April 28, 1994
Digest: A county magistrates’ association may not hold a dinner/dance on behalf of the association which will involve the sale of tickets and solicitation of the public and which will financially benefit the association, nor can a judge appear as a speaker at the event.
Rules: 22 NYCRR §§100.4(c); 100.5(b)(2)
A county magistrates’ association plans to hold a dinner/dance to benefit the association. It is anticipated that the proceeds would cover the cost of the dinner and excess funds would benefit the treasury of the association, which includes as its members both retired and current judges. No active judge is a member of the dinner/dance committee.
Ticket sales and solicitation letters would be sent to the general public and members of the bar as well as other magistrates in other counties. No active judge would sell, solicit, or use his or her name in connection with the selling of tickets for the event, except in connection with his or her own family.
The association's president and officers would actively participate at the event by speaking and presenting awards to retired judges. The excess money collected, after expenses, would be transferred to the treasury of the association. The funds of the association are utilized for training and education of judges, dinner meetings, newsletters and other such activities.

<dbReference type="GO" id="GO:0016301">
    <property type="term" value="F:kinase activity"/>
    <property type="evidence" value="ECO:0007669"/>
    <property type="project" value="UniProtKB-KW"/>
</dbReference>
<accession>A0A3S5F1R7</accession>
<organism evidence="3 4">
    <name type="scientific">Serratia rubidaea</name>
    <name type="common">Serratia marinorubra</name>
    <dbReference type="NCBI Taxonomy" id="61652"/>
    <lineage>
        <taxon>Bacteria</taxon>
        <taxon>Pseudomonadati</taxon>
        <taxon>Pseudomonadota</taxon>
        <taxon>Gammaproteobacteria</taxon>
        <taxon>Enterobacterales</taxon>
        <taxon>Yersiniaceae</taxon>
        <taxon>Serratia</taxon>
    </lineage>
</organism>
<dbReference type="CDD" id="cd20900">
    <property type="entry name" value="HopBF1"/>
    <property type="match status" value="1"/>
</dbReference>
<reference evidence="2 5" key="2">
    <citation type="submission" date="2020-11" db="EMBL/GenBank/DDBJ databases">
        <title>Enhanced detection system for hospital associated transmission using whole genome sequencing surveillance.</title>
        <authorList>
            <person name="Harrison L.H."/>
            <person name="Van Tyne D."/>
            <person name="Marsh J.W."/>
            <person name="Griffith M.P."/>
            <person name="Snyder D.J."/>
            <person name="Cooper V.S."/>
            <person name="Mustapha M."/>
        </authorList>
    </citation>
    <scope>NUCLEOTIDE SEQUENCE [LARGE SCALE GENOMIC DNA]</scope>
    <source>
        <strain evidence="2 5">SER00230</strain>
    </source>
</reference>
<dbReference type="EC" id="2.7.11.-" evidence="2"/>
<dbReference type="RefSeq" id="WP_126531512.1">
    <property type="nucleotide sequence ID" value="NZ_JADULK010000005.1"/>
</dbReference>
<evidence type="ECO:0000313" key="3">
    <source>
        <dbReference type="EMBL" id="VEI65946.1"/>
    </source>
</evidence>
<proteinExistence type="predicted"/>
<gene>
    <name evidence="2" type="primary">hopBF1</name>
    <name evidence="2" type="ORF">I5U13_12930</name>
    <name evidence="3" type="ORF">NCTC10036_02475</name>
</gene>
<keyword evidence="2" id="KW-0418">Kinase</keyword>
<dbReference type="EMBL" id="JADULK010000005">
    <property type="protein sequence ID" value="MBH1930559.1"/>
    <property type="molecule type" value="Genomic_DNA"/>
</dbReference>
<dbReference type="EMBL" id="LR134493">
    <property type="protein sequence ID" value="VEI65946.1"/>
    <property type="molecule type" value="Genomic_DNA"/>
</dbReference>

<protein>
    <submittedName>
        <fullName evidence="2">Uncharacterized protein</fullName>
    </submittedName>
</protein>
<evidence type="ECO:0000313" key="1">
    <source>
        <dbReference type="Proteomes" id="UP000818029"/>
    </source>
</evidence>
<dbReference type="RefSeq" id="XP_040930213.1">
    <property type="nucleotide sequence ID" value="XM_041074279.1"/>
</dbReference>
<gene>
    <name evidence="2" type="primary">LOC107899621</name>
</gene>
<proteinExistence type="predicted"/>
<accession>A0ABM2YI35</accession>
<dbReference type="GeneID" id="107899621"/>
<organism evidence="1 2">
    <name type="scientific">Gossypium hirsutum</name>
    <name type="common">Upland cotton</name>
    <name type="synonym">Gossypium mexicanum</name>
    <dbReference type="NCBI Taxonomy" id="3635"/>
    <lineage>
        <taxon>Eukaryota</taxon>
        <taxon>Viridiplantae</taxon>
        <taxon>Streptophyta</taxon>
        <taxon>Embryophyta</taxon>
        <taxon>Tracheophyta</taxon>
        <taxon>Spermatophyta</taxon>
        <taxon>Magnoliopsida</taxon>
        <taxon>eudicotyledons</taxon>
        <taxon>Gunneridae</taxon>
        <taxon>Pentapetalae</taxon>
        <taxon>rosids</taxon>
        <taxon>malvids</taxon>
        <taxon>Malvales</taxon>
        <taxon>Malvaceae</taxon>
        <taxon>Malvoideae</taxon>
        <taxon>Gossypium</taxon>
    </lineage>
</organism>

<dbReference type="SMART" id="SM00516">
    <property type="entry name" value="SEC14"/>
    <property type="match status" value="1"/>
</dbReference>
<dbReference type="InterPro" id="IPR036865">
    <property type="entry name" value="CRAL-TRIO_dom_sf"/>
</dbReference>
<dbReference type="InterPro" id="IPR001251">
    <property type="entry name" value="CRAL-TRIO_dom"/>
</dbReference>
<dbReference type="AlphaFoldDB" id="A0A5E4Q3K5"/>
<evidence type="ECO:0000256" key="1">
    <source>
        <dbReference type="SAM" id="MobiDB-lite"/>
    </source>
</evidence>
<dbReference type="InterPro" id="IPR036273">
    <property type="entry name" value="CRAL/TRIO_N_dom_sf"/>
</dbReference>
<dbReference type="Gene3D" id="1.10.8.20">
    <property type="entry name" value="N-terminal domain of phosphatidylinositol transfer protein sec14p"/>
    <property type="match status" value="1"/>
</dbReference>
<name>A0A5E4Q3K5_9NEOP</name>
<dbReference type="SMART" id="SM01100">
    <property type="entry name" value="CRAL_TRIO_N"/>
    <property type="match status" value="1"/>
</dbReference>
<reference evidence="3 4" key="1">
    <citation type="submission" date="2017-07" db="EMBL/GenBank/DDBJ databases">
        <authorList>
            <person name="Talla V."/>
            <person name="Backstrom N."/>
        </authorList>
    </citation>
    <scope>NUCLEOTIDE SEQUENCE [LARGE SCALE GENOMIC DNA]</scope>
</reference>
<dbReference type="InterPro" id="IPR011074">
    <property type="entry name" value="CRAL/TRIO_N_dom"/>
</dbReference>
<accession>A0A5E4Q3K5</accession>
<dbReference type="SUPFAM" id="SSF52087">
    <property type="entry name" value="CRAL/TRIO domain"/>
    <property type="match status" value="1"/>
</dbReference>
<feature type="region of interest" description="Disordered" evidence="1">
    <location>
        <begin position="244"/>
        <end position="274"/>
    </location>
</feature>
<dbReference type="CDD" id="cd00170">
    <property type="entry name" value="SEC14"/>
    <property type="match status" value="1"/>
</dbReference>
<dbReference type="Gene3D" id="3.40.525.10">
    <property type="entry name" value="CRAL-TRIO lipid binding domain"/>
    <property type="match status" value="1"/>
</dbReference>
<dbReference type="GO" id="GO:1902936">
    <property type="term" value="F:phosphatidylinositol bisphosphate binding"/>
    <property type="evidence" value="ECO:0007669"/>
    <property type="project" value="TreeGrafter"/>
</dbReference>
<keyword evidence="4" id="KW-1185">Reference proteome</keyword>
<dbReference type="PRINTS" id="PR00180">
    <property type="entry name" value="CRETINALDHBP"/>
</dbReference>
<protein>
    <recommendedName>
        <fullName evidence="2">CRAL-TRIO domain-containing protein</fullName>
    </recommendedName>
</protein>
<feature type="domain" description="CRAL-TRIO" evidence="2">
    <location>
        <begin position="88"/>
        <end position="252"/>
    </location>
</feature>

The president-elect of the association asks whether the foregoing activities would violate any rule or canon.
The submission states that the purpose of the event is to benefit the association and it appears to be anticipated and intended that the funds raised by the sale of tickets will exceed the cost of the event, which funds will be remitted to the association. Under such circumstances it can only be concluded that the proposed dinner/dance is a fundraising event.
Rule §100.5(b)(2), is thus applicable. That Rule of the Chief Administrator provides in part that “No judge shall solicit funds for any educational, religious, charitable, fraternal or civic organization, or use or permit the use of the prestige of the office for that purpose... No judge shall be a speaker or the guest of honor at an organization's fundraising events, but he or she may attend such events.” Moreover even if it were to be assumed that the association is an organization devoted to the improvement of the law, the legal system or the administration of justice, an active judge could not personally participate in public fund-raising activities. Thus, to the extent that the association is comprised of active judges, it could not do collectively what its members could not do individually. Accordingly, it is the opinion of the Committee that active judges comprising the organization could not engage as participants in the event or appear as speakers.